Peptide hormones– These are water-soluble hormones, insulin produced by the pancreas is the best example for peptide hormones.

Steroid hormones- These are fat-soluble hormones. All sex hormones – testosterone, estrogen and progesterone are examples of steroid hormones.

Q.6. What is endocrinology?

Sol. Endocrinology is the complete study of hormones, their types, structure, functions along with their deficiency disorders. Endocrinology also includes the study of the endocrine, exocrine and other glands, which are involved in the production and secretions of different types of hormones.

Q.7. Name any 3 diseases caused by hormonal imbalance.

Sol. There are many diseases caused by hormonal imbalance. The major hormonal disorder is:

  1. Diabetes.
  2. Osteoporosis.
  3. Hyperthyroidism.

Q.8. Which hormone is secreted by Beta cells of Islets of Langerhans?

Sol. Insulin is secreted by Beta cells of Islets of Langerhans. It is the major hormone required for the regulation of carbohydrate, fat and protein metabolism.

Q.9. Which hormone is secreted by Thyroid gland?

Sol. The thyroid gland is responsible for producing three important hormones:

  1. Thyroxine.
  2. Triiodothyronine
  3. Calcitonin.

Q.10. What is the pituitary gland?

Sol. The pituitary gland is a small pea-sized gland that plays a major role in the storage and secretion of hormones into your bloodstream. It is known as the master gland of the endocrine system.

Q.11. Which hormone is secreted by Thymus gland?

Sol. The thymus gland produces several hormones including thymopoietin, thymosin, thymulin and thymic humoral factor. These hormones play an important function both in the endocrine system and the immune system.

Q.12.Which hormone is secreted by parathyroid gland?

Sol. The hormone secreted by parathyroid glands is called the parathyroid hormone.

There are three types of Parathyroid hormone.

  1. Primary hyperparathyroidism.
  2. Secondary hyperparathyroidism.
  3. Tertiary hyperparathyroidism.

Q.13. What is thymosin?

Sol. Thymosin, also called the thymus hormone is produced by the thymus gland, which is located in between the lungs, right behind the breastbone and anterior to the chest.

Q.14. Which hormone is called the life-saving hormone?

Sol. The hormones produced by the adrenal glands are called the life-saving hormones. Adrenaline, noradrenaline and steroid hormone are three hormones produced by the adrenal glands.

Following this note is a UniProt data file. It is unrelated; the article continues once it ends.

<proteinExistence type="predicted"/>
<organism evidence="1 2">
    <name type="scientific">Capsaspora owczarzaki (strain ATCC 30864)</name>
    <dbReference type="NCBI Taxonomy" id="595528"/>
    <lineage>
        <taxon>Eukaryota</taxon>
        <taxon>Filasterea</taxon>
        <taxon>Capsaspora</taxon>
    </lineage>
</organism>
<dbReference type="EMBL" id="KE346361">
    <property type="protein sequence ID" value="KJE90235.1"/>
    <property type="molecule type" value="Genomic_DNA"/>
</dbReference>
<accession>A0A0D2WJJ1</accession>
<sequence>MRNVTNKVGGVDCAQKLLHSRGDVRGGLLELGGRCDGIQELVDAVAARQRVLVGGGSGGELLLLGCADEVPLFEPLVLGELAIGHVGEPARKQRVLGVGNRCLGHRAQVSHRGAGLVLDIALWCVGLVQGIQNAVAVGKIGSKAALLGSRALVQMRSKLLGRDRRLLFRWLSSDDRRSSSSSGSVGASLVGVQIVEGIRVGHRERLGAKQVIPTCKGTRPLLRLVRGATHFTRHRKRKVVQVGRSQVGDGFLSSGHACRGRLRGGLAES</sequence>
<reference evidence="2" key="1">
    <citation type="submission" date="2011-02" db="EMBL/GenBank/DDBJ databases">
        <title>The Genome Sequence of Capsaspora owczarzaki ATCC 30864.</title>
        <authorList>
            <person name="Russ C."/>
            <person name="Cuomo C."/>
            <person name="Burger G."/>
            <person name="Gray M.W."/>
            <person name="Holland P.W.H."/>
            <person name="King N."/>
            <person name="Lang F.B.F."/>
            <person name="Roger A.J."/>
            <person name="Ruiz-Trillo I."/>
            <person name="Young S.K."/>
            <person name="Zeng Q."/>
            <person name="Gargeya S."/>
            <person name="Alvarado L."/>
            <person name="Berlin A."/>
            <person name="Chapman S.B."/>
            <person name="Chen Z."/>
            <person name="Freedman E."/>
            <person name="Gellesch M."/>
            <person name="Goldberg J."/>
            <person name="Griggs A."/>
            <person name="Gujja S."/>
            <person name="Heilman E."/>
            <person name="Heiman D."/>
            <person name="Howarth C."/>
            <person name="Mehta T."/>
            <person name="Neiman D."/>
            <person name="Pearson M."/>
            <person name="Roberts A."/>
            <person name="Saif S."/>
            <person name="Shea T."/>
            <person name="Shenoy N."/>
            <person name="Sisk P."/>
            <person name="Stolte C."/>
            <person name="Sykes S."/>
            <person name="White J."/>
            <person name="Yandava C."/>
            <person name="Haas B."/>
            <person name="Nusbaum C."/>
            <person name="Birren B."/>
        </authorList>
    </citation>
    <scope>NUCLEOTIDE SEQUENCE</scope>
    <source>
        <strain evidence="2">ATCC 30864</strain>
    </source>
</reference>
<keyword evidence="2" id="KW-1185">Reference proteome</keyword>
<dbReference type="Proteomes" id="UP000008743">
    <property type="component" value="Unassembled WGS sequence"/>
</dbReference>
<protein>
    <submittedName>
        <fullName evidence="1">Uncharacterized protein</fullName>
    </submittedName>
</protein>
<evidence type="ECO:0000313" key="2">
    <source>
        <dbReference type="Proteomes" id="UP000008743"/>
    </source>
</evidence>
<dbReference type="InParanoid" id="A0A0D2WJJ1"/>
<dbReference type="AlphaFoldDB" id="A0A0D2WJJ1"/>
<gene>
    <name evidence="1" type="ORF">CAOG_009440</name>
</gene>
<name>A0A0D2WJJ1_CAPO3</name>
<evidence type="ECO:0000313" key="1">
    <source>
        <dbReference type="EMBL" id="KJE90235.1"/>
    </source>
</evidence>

Q.15. What is the pineal body?

Sol. The pineal body is also called the pineal gland. It is the small, pea-shaped gland found in the human brain. It is an endocrine gland, which functions by producing and secreting the hormone called melatonin.

Q.16. What are the Islets of Langerhans?

Sol. The Islets of Langerhans are the regions of the pancreas, which comprises endocrine cells, which function by producing glucagon, insulin and somatostatin. These hormones regulate glucose levels in the blood cells.

Q.17. Which hormone is secreted by Adrenal cortex?

Sol. The adrenal cortex is the largest part of an adrenal gland, which is found in the outer region of the adrenal gland. Cortisol and aldosterone are two hormones secreted by the Adrenal cortex. These hormones are also called the life-saving hormone, as they are involved in controlling the stress, blood pressure and in the regulation of the body’s metabolism.

Q.18. What is the secretin hormone?

Sol. Secretin hormone is the digestive hormone, produced by the S cells of the small intestine. This hormone is involved in inhibiting the secretion of gastrin, neutralizing the acid and release of hydrochloric acid into the stomach.

Q.19. Who is known as the father of endocrinology?

Sol. Thomas Edison is known as the father of endocrinology. He was the first person to show the relationship between the secretion of the adrenal gland and the causes of Addison’s disease.